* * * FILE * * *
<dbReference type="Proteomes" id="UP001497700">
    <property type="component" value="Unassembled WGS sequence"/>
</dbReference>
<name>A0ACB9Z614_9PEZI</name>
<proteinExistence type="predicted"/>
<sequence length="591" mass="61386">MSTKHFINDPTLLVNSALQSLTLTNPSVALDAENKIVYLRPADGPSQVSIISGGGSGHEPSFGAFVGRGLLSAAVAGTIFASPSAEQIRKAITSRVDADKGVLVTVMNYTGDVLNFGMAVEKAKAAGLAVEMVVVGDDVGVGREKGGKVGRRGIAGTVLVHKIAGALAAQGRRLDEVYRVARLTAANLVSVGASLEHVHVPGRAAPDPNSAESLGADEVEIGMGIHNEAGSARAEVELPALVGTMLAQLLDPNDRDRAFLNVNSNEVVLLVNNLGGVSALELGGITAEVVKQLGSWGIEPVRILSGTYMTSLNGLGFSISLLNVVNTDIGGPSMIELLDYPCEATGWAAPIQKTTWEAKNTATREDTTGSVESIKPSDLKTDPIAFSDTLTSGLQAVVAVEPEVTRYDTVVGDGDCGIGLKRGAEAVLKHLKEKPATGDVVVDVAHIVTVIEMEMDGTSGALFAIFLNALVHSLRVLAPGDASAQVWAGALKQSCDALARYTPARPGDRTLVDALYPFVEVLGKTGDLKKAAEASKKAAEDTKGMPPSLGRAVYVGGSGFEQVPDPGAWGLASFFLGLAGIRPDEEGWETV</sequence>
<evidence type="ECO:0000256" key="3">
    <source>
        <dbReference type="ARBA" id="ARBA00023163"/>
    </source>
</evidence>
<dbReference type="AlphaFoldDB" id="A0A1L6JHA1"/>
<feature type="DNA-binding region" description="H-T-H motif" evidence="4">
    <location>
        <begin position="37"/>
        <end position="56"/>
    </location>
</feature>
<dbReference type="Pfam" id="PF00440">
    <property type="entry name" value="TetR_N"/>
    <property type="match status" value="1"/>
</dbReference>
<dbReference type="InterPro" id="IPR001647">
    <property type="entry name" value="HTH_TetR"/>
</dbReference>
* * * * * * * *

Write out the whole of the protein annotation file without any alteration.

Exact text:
<dbReference type="Proteomes" id="UP001497700">
    <property type="component" value="Unassembled WGS sequence"/>
</dbReference>
<name>A0ACB9Z614_9PEZI</name>
<proteinExistence type="predicted"/>
<sequence length="591" mass="61386">MSTKHFINDPTLLVNSALQSLTLTNPSVALDAENKIVYLRPADGPSQVSIISGGGSGHEPSFGAFVGRGLLSAAVAGTIFASPSAEQIRKAITSRVDADKGVLVTVMNYTGDVLNFGMAVEKAKAAGLAVEMVVVGDDVGVGREKGGKVGRRGIAGTVLVHKIAGALAAQGRRLDEVYRVARLTAANLVSVGASLEHVHVPGRAAPDPNSAESLGADEVEIGMGIHNEAGSARAEVELPALVGTMLAQLLDPNDRDRAFLNVNSNEVVLLVNNLGGVSALELGGITAEVVKQLGSWGIEPVRILSGTYMTSLNGLGFSISLLNVVNTDIGGPSMIELLDYPCEATGWAAPIQKTTWEAKNTATREDTTGSVESIKPSDLKTDPIAFSDTLTSGLQAVVAVEPEVTRYDTVVGDGDCGIGLKRGAEAVLKHLKEKPATGDVVVDVAHIVTVIEMEMDGTSGALFAIFLNALVHSLRVLAPGDASAQVWAGALKQSCDALARYTPARPGDRTLVDALYPFVEVLGKTGDLKKAAEASKKAAEDTKGMPPSLGRAVYVGGSGFEQVPDPGAWGLASFFLGLAGIRPDEEGWETV</sequence>
<evidence type="ECO:0000256" key="3">
    <source>
        <dbReference type="ARBA" id="ARBA00023163"/>
    </source>
</evidence>
<dbReference type="AlphaFoldDB" id="A0A1L6JHA1"/>
<feature type="DNA-binding region" description="H-T-H motif" evidence="4">
    <location>
        <begin position="37"/>
        <end position="56"/>
    </location>
</feature>
<dbReference type="Pfam" id="PF00440">
    <property type="entry name" value="TetR_N"/>
    <property type="match status" value="1"/>
</dbReference>
<dbReference type="InterPro" id="IPR001647">
    <property type="entry name" value="HTH_TetR"/>
</dbReference>